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Legislative Assembly for the ACT: 2018 Week 06 Hansard (Wednesday, 6 June 2018) . . Page.. 2044 ..

Canberra which will help make us healthy because it provides us the spaces to walk in, to go out—outdoor recreation—and enjoy the bush capital which we are so lucky to live in.

MS LAWDER (Brindabella) (10.42): I thank Ms Cheyne for bringing this motion on today. Unfortunately, unlike Ms Cheyne, I am not convinced the government is delivering on that core commitment to deliver great basic local services, or even adequate services, for our city.

It was interesting, and a little disappointing, to note that much of Ms Cheyne’s motion seems to come directly from a cut-and-paste of Ms Fitzharris’s media release of 23 May, which was headed “More essential services for Canberra’s growing suburbs”. It seems as though it is a case where if you keep telling yourself that something is great, you must believe that it is true. If you move away from here on London Circuit, or indeed from Ainslie Place, you might see that things are actually quite different.

The appearance, the amenity and the safety of our city were something that once all Canberrans were very proud of and that visitors to our city remarked upon. It was once a city where, whether you lived north of the lake or south of the lake, whether you lived in what was nappy valley—at various times that could have been Woden, Tuggeranong or potentially Gungahlin—whether you were in the inner city or the outer suburbs, everyone was proud of their local parks, playgrounds, shops, bike paths, libraries, parks and lakes.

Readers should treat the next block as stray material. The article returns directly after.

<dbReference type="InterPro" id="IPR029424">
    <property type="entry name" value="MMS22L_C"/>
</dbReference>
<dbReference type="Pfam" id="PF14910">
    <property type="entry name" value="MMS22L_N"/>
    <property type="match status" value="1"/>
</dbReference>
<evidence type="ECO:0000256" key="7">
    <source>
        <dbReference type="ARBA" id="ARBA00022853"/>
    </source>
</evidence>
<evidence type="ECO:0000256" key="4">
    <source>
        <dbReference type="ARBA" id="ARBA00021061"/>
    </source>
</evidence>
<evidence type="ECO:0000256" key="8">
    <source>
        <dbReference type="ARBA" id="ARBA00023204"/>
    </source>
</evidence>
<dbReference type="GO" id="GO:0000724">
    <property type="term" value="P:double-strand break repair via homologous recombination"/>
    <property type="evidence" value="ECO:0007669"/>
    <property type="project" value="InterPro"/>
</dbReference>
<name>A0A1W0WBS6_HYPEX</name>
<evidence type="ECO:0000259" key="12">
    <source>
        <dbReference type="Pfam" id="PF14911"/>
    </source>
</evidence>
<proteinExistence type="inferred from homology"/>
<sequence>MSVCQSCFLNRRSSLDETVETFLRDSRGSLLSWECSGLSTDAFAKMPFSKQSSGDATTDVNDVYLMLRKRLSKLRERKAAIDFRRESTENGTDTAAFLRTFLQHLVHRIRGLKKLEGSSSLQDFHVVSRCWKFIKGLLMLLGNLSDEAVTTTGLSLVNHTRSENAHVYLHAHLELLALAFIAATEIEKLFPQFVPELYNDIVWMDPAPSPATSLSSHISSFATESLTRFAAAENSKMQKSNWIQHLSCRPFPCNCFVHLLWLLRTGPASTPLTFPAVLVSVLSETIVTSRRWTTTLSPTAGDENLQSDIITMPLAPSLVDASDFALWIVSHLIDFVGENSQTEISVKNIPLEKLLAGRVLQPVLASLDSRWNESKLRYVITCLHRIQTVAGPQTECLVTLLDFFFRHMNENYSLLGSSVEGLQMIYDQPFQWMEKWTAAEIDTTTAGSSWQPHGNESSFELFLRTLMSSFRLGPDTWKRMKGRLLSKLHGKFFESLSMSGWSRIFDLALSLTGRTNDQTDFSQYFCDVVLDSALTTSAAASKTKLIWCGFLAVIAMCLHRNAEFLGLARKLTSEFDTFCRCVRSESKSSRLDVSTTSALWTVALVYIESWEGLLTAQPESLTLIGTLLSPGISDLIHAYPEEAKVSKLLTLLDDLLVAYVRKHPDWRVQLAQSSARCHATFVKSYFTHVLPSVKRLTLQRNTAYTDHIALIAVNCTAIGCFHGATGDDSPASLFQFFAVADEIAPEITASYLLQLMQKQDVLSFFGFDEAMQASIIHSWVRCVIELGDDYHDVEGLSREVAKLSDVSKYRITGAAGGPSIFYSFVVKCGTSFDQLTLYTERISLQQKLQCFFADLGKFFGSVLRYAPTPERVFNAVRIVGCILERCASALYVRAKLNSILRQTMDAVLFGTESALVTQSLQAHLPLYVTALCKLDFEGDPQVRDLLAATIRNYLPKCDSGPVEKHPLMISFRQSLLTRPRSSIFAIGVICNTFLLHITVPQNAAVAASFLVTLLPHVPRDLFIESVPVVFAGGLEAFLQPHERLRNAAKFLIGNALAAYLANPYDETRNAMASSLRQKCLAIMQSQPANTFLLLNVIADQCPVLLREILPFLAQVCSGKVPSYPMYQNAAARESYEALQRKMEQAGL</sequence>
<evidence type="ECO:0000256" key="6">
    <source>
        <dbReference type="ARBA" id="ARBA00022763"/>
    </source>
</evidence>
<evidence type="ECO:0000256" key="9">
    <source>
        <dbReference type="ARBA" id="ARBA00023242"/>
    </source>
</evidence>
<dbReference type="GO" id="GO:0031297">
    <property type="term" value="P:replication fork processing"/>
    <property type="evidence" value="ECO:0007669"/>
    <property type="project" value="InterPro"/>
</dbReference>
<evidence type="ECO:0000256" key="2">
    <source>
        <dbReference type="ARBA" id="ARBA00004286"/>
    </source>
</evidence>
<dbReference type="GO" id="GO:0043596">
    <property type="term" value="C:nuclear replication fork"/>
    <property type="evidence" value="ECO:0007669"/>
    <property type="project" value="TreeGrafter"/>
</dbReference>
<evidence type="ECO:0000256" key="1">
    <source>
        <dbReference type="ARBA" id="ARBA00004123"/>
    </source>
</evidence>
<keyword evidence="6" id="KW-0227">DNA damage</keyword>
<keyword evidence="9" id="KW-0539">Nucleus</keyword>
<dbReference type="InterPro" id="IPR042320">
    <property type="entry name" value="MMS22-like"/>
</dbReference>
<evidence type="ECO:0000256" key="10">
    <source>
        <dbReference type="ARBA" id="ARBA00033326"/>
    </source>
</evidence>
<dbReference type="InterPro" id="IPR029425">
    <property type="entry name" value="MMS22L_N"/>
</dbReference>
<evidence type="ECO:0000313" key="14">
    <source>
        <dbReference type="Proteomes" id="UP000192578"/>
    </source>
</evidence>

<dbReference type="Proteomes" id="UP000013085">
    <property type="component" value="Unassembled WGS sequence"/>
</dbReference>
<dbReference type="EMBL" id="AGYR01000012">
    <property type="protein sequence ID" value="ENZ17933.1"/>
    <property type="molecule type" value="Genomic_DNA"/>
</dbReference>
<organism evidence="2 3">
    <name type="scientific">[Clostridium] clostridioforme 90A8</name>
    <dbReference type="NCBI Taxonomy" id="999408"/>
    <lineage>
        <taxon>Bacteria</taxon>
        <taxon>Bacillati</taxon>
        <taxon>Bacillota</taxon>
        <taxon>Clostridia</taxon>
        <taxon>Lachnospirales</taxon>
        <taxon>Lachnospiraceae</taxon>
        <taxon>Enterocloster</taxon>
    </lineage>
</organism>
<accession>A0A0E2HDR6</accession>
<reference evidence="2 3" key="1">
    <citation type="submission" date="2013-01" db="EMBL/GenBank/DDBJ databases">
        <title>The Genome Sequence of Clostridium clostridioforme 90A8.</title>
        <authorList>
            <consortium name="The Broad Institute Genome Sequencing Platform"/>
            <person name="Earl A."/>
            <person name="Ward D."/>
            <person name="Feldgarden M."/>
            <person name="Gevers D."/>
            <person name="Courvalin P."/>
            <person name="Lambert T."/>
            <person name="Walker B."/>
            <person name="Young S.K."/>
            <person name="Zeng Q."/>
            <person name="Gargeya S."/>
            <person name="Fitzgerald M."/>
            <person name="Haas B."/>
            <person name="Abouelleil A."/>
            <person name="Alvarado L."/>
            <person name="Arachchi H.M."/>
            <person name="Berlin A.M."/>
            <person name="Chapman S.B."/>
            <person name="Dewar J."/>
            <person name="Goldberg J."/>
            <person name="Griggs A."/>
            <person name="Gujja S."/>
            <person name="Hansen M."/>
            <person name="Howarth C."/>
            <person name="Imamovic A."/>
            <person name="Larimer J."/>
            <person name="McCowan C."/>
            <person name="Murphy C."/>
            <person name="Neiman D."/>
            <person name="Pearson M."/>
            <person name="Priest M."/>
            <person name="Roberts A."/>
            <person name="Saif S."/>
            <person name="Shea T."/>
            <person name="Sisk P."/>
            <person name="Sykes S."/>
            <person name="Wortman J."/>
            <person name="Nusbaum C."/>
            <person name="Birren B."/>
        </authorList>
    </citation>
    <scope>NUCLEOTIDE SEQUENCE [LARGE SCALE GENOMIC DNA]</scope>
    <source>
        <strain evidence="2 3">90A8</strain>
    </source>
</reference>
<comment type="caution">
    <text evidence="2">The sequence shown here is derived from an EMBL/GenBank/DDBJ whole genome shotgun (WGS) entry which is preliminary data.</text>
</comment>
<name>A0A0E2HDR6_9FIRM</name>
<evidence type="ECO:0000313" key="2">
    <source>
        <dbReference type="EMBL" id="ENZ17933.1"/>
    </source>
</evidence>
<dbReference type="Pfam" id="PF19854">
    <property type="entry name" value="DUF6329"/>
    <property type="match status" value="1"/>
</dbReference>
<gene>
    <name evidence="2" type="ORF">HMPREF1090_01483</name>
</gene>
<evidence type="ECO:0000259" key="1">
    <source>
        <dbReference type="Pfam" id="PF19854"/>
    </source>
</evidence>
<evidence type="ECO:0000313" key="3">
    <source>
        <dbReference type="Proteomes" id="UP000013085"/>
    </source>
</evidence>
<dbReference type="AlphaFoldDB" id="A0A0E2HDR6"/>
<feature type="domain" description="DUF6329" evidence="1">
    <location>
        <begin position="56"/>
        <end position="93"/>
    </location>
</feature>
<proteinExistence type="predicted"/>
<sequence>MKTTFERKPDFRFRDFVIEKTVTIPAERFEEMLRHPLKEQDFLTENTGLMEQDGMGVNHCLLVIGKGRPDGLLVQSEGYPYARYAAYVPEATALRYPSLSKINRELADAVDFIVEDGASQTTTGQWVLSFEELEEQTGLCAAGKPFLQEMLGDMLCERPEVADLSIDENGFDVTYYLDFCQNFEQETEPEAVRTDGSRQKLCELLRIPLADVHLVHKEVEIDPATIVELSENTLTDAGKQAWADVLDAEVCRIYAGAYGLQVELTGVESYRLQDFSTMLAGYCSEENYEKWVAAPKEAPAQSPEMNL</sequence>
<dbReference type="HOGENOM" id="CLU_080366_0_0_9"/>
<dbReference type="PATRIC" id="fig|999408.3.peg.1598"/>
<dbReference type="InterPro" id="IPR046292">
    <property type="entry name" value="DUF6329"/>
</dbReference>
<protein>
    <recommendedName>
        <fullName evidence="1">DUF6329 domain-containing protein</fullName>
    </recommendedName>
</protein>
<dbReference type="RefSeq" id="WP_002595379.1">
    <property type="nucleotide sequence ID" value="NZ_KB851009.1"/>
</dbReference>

I am very proud of Canberra. I am proud to live here. I made a decision to live here after living in all other states and territories of Australia and overseas. But in the 30 years that I have been here, I have seen that gradual deterioration of the general suburban amenity. So do people who visit here from interstate.

Canberra was a city where you used to know that the barbecues would work when you went down to your local park or to the lake; where the toilets were always open and always clean; where the trees were pruned; where the footpaths, verges and parks were mown; where the streetlights worked; and where dogs were kept under control. When things needed repair, they were fixed quickly and without fuss. Playgrounds were maintained and upgraded when necessary. Graffiti was removed. Streetlights were on all the time at night. Streets were swept and repaired. We do not have that attractive appearance any longer: the rich amenity and urban safety that Canberrans were once so proud of.

Over the years, Madam Speaker, you can see, from analysing and looking at the annual reports, that this government has gradually starved our local services of resources. This is despite huge increases in our rates and despite population growth, more and more suburbs, and more and more ratepayers. This has resulted in a litany of broken footpaths, gaping potholes, unmown parklands, broken streetlights and more roaming dogs.

Many Canberrans feel less safe. Dog attacks are still not being investigated appropriately, even though there was the terrible case of a Canberra woman killed by a dog last year. More attacks are being reported all the time and going

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